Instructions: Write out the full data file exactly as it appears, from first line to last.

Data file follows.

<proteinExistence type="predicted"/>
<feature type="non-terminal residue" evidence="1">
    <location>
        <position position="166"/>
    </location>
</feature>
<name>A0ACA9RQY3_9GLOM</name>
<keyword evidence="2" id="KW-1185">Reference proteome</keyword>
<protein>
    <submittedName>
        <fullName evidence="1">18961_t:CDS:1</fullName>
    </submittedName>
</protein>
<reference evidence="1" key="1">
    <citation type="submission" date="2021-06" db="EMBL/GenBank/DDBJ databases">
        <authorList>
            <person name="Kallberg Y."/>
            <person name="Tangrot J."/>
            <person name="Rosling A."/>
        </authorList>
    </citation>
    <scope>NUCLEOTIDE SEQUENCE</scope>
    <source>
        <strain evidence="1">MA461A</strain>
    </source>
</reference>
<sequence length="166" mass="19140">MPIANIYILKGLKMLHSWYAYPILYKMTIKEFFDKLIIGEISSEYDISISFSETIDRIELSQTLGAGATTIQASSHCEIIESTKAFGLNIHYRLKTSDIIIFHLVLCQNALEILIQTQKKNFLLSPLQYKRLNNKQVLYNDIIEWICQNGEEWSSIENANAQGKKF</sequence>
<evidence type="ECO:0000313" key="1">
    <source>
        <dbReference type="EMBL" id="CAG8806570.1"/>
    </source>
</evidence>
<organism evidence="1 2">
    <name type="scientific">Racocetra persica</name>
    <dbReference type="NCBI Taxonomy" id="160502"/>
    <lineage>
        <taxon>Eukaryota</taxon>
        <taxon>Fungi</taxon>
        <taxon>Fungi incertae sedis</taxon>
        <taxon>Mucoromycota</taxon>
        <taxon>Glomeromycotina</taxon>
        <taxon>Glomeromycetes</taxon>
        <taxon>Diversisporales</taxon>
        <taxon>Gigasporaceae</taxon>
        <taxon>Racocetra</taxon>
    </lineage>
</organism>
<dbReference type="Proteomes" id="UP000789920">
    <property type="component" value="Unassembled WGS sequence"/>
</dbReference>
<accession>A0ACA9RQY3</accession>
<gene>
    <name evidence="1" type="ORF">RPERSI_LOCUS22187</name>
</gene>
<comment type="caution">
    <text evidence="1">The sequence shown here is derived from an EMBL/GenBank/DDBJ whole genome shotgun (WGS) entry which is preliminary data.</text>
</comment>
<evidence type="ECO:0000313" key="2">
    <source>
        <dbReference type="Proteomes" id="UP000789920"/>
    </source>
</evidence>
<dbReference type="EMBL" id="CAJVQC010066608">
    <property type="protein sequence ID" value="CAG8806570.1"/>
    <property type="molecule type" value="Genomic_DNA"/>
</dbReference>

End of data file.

<proteinExistence type="predicted"/>
<feature type="non-terminal residue" evidence="1">
    <location>
        <position position="166"/>
    </location>
</feature>
<name>A0ACA9RQY3_9GLOM</name>
<keyword evidence="2" id="KW-1185">Reference proteome</keyword>
<protein>
    <submittedName>
        <fullName evidence="1">18961_t:CDS:1</fullName>
    </submittedName>
</protein>
<reference evidence="1" key="1">
    <citation type="submission" date="2021-06" db="EMBL/GenBank/DDBJ databases">
        <authorList>
            <person name="Kallberg Y."/>
            <person name="Tangrot J."/>
            <person name="Rosling A."/>
        </authorList>
    </citation>
    <scope>NUCLEOTIDE SEQUENCE</scope>
    <source>
        <strain evidence="1">MA461A</strain>
    </source>
</reference>
<sequence length="166" mass="19140">MPIANIYILKGLKMLHSWYAYPILYKMTIKEFFDKLIIGEISSEYDISISFSETIDRIELSQTLGAGATTIQASSHCEIIESTKAFGLNIHYRLKTSDIIIFHLVLCQNALEILIQTQKKNFLLSPLQYKRLNNKQVLYNDIIEWICQNGEEWSSIENANAQGKKF</sequence>
<evidence type="ECO:0000313" key="1">
    <source>
        <dbReference type="EMBL" id="CAG8806570.1"/>
    </source>
</evidence>
<organism evidence="1 2">
    <name type="scientific">Racocetra persica</name>
    <dbReference type="NCBI Taxonomy" id="160502"/>
    <lineage>
        <taxon>Eukaryota</taxon>
        <taxon>Fungi</taxon>
        <taxon>Fungi incertae sedis</taxon>
        <taxon>Mucoromycota</taxon>
        <taxon>Glomeromycotina</taxon>
        <taxon>Glomeromycetes</taxon>
        <taxon>Diversisporales</taxon>
        <taxon>Gigasporaceae</taxon>
        <taxon>Racocetra</taxon>
    </lineage>
</organism>
<dbReference type="Proteomes" id="UP000789920">
    <property type="component" value="Unassembled WGS sequence"/>
</dbReference>
<accession>A0ACA9RQY3</accession>
<gene>
    <name evidence="1" type="ORF">RPERSI_LOCUS22187</name>
</gene>
<comment type="caution">
    <text evidence="1">The sequence shown here is derived from an EMBL/GenBank/DDBJ whole genome shotgun (WGS) entry which is preliminary data.</text>
</comment>
<evidence type="ECO:0000313" key="2">
    <source>
        <dbReference type="Proteomes" id="UP000789920"/>
    </source>
</evidence>
<dbReference type="EMBL" id="CAJVQC010066608">
    <property type="protein sequence ID" value="CAG8806570.1"/>
    <property type="molecule type" value="Genomic_DNA"/>
</dbReference>